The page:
Protein, the muscle-building nutrient we all love to talk about, and with good reason. Protein is awesome, and not just for it’s ability to help you build lean muscle and get super strong. Protein’s role in the human body is complex and varied and immense. Proteins are responsible for pretty much all of the functions of the human body. Protein works to make all the reactions that support life happen in a timely, effective fashion to ensure that your body keeps on running at optimal levels! Proteins also provide the structure of the body, comprising everything from bones and muscles to skin and hair. Lastly, protein is responsible when tissue damage occurs, both intentionally (like in weight training) and unintentionally (a scraped knee that must heal).
When talking about proteins it is important to discuss essential, or complete, and non-essential, or incomplete, proteins in the diet. Proteins are made up of amino acids, and there are 20 different amino acids that make up all of the different proteins in the body. Of these 20 amino acids, 9 are considered essential, while 11 are non-essential. We’ll get to what decides the distinction in a moment. The best analogy when explaining amino acids and proteins is to say that amino acids are like letters and proteins are like words. While there are only 26 letters there are thousands, if not millions of words. Similarly, while there are only 20 amino acids, millions of proteins exist, all with highly specific and crucial functions in the body. Fortunately, the human body is able to make some of these amino acids on its own, by recycling amino acids from proteins that have been used up and rebuilding them with new configurations. However, some of the amino acids, the essential ones, the human body simply isn’t incapable of synthesizing on it’s own. It’d be as if I chopped out 10 letters from the alphabet and asked you to write me a paragraph. Some of the words would be possible to spell without problem, however many important words would be lost, some partially and others entirely gone.
An essential protein is one that contains those 9 amino acids our bodies cannot make on its own, and therefore must be obtained by the diet. Protein sources that contain the essential amino acids are those that come from animals, so things like meat, fish, eggs, and dairy are some examples. But don’t fret vegans and vegetarians there also exists what are known as complementary proteins. These are combinations of foods that, when consumed together, create a complete amino acid profile without having to consume animal products. Some popular examples of complementary proteins are whole wheat bread, or oatmeal, with peanut butter or rice and beans.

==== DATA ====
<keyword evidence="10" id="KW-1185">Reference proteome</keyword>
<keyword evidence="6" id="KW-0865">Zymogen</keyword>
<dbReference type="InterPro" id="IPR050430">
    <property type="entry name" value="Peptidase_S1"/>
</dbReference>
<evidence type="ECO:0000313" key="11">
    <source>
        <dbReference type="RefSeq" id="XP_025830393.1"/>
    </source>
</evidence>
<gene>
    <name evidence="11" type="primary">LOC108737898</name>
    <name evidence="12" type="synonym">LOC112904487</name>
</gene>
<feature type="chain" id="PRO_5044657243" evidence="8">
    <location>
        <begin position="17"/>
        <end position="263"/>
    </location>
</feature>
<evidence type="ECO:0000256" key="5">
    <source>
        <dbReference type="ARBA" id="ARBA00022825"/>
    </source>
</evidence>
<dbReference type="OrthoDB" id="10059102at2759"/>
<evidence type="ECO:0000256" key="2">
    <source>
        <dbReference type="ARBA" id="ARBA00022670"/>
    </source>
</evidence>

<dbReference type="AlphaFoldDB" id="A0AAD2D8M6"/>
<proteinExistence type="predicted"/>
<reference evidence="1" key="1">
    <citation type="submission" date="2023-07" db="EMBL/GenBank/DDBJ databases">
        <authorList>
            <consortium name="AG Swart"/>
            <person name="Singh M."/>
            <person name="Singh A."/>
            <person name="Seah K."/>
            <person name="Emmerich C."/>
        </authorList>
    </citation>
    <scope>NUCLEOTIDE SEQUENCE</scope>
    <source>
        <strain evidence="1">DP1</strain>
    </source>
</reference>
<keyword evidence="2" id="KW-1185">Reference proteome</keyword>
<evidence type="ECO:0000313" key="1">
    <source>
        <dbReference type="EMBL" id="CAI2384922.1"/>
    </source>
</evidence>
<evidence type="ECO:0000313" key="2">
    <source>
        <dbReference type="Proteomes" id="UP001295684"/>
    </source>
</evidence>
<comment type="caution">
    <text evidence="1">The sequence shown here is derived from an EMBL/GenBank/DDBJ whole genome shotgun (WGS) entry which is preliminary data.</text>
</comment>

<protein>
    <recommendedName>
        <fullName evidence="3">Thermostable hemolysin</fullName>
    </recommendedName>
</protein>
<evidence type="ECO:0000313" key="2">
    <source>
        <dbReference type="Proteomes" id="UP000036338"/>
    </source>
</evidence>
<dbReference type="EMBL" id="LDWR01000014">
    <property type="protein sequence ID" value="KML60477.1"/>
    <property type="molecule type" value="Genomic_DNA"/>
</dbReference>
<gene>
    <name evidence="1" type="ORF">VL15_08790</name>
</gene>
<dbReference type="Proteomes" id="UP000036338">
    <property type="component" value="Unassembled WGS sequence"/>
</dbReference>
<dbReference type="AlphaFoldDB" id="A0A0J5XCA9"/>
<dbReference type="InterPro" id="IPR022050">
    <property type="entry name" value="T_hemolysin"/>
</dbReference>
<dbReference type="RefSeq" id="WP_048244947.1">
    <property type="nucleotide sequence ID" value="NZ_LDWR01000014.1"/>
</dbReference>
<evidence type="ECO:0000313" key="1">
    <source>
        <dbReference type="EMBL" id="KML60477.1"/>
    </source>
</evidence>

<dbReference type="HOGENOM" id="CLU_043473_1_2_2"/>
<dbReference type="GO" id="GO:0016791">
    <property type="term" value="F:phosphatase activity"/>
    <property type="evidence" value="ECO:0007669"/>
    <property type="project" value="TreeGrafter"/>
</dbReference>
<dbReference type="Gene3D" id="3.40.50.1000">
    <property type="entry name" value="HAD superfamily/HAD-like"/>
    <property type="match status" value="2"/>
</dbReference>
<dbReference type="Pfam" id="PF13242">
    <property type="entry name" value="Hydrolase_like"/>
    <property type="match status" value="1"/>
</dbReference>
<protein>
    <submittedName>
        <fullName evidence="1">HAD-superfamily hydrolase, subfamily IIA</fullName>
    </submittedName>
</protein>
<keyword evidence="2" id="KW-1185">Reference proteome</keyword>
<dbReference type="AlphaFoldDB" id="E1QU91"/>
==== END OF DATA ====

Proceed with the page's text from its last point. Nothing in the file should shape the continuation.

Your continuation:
The importance of consuming protein in the diet, aside from obtaining all the essential amino acids our bodies need, comes down to keeping the body functioning properly and, when strength training, providing the building blocks we need to get stronger and allow our muscles to recover. When training, a muscle gets stressed and accrues what are called micro-tears, or micro trauma. This is a sciencey way of saying your muscle were damaged. To repair this trauma, and build a bigger muscle, the body has to have the raw materials it needs to rebuild the muscle. Enter proteins from the diet. However, first and foremost the body has to use those proteins you eat to ensure that all the vital body functions are running properly. You see, your body is always going to prioritize keeping you alive over getting you super jacked. So the baseline level of protein you eat goes to maintaining bones, heart functions, digestion, etc. Once that baseline is met however, the remaining protein can be utilized in building muscle. Therefore, it becomes important to obtain not only good sources of protein, but also enough protein to satisfy baseline levels of need and beyond to allow muscle repair and building to occur.
Now there are all sorts of recommendations on just how much protein to eat per day. A very popular recommendation is to say eat as much protein in grams, as pounds you would like to weigh. So, if I want to weigh 200lbs I would then eat 200grams of protein a day. While this is not a bad guideline recommendation, for some people it might not be necessarily feasible. For the purposes of covering baselines needs and even getting a little extra protein in the diet, I’d say a safe recommendation is to shoot for a minimum of 100 grams of protein a day. Not sure how you do in hitting that daily goal? Track it! For a few days record what you eat and the amounts of those foods and then spend a little time looking up the nutrient values and doing a little math to find out how much protein you’re actually consuming. You might be surprised to find you’re not getting enough, or you’re getting way more than you need!
The following is a list of quality protein sources to consider adding to your diet if they aren’t already there:
- Meats; beef, pork, chicken, turkey, duck
- With meat, the more local the source (generally) the higher the quality (and tastier) it will be.
- Dairy; cheese, yogurt (Greek and Icelandic have higher protein content), cottage cheese, milk, whey protein powder, casein protein powder
- Fish: Salmon, tuna, sardines, trout, tilapia, halibut
- As with meat the higher quality the higher the health value (and taste)
- As with meat, the higher quality the higher health value (and taste)
- Legumes: beans, lentils, peanuts
- Nuts: almonds, cashews, walnuts, pistachios, etc.
- Nuts tend to be a higher fat food but do posses a good amount of incomplete proteins
- Grains: Quinoa, spelt, amaranth, bulgur
- Soy; tofu, edamame, soy protein powder